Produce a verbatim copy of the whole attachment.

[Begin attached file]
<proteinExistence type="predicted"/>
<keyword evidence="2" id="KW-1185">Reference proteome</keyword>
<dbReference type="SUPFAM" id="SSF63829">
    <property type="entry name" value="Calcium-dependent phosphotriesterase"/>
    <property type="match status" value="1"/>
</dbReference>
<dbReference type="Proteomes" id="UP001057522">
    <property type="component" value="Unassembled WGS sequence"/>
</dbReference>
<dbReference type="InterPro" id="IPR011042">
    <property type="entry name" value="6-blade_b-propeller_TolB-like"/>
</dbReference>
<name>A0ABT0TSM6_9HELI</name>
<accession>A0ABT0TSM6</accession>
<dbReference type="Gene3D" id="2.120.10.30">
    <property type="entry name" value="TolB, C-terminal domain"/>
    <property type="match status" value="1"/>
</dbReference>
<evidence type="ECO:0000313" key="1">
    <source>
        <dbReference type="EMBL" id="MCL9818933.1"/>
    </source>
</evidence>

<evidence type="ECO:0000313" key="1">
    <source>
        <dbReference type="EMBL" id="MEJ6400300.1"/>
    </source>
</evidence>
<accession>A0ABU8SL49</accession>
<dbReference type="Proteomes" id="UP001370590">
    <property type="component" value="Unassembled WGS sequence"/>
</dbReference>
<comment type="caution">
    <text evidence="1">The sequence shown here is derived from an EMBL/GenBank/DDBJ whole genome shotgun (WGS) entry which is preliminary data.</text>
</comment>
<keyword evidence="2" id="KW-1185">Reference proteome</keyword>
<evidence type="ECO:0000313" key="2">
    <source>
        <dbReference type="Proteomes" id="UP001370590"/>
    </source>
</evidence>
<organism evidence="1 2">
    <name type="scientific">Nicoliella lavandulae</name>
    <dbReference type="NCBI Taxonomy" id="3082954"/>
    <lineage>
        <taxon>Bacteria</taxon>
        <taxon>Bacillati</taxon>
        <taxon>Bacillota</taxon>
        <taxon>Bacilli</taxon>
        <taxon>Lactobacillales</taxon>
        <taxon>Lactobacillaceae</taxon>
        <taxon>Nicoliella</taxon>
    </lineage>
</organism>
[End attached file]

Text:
<proteinExistence type="predicted"/>
<keyword evidence="2" id="KW-1185">Reference proteome</keyword>
<dbReference type="SUPFAM" id="SSF63829">
    <property type="entry name" value="Calcium-dependent phosphotriesterase"/>
    <property type="match status" value="1"/>
</dbReference>
<dbReference type="Proteomes" id="UP001057522">
    <property type="component" value="Unassembled WGS sequence"/>
</dbReference>
<dbReference type="InterPro" id="IPR011042">
    <property type="entry name" value="6-blade_b-propeller_TolB-like"/>
</dbReference>
<name>A0ABT0TSM6_9HELI</name>
<accession>A0ABT0TSM6</accession>
<dbReference type="Gene3D" id="2.120.10.30">
    <property type="entry name" value="TolB, C-terminal domain"/>
    <property type="match status" value="1"/>
</dbReference>
<evidence type="ECO:0000313" key="1">
    <source>
        <dbReference type="EMBL" id="MCL9818933.1"/>
    </source>
</evidence>

<evidence type="ECO:0000313" key="1">
    <source>
        <dbReference type="EMBL" id="MEJ6400300.1"/>
    </source>
</evidence>
<accession>A0ABU8SL49</accession>
<dbReference type="Proteomes" id="UP001370590">
    <property type="component" value="Unassembled WGS sequence"/>
</dbReference>
<comment type="caution">
    <text evidence="1">The sequence shown here is derived from an EMBL/GenBank/DDBJ whole genome shotgun (WGS) entry which is preliminary data.</text>
</comment>
<keyword evidence="2" id="KW-1185">Reference proteome</keyword>
<evidence type="ECO:0000313" key="2">
    <source>
        <dbReference type="Proteomes" id="UP001370590"/>
    </source>
</evidence>
<organism evidence="1 2">
    <name type="scientific">Nicoliella lavandulae</name>
    <dbReference type="NCBI Taxonomy" id="3082954"/>
    <lineage>
        <taxon>Bacteria</taxon>
        <taxon>Bacillati</taxon>
        <taxon>Bacillota</taxon>
        <taxon>Bacilli</taxon>
        <taxon>Lactobacillales</taxon>
        <taxon>Lactobacillaceae</taxon>
        <taxon>Nicoliella</taxon>
    </lineage>
</organism>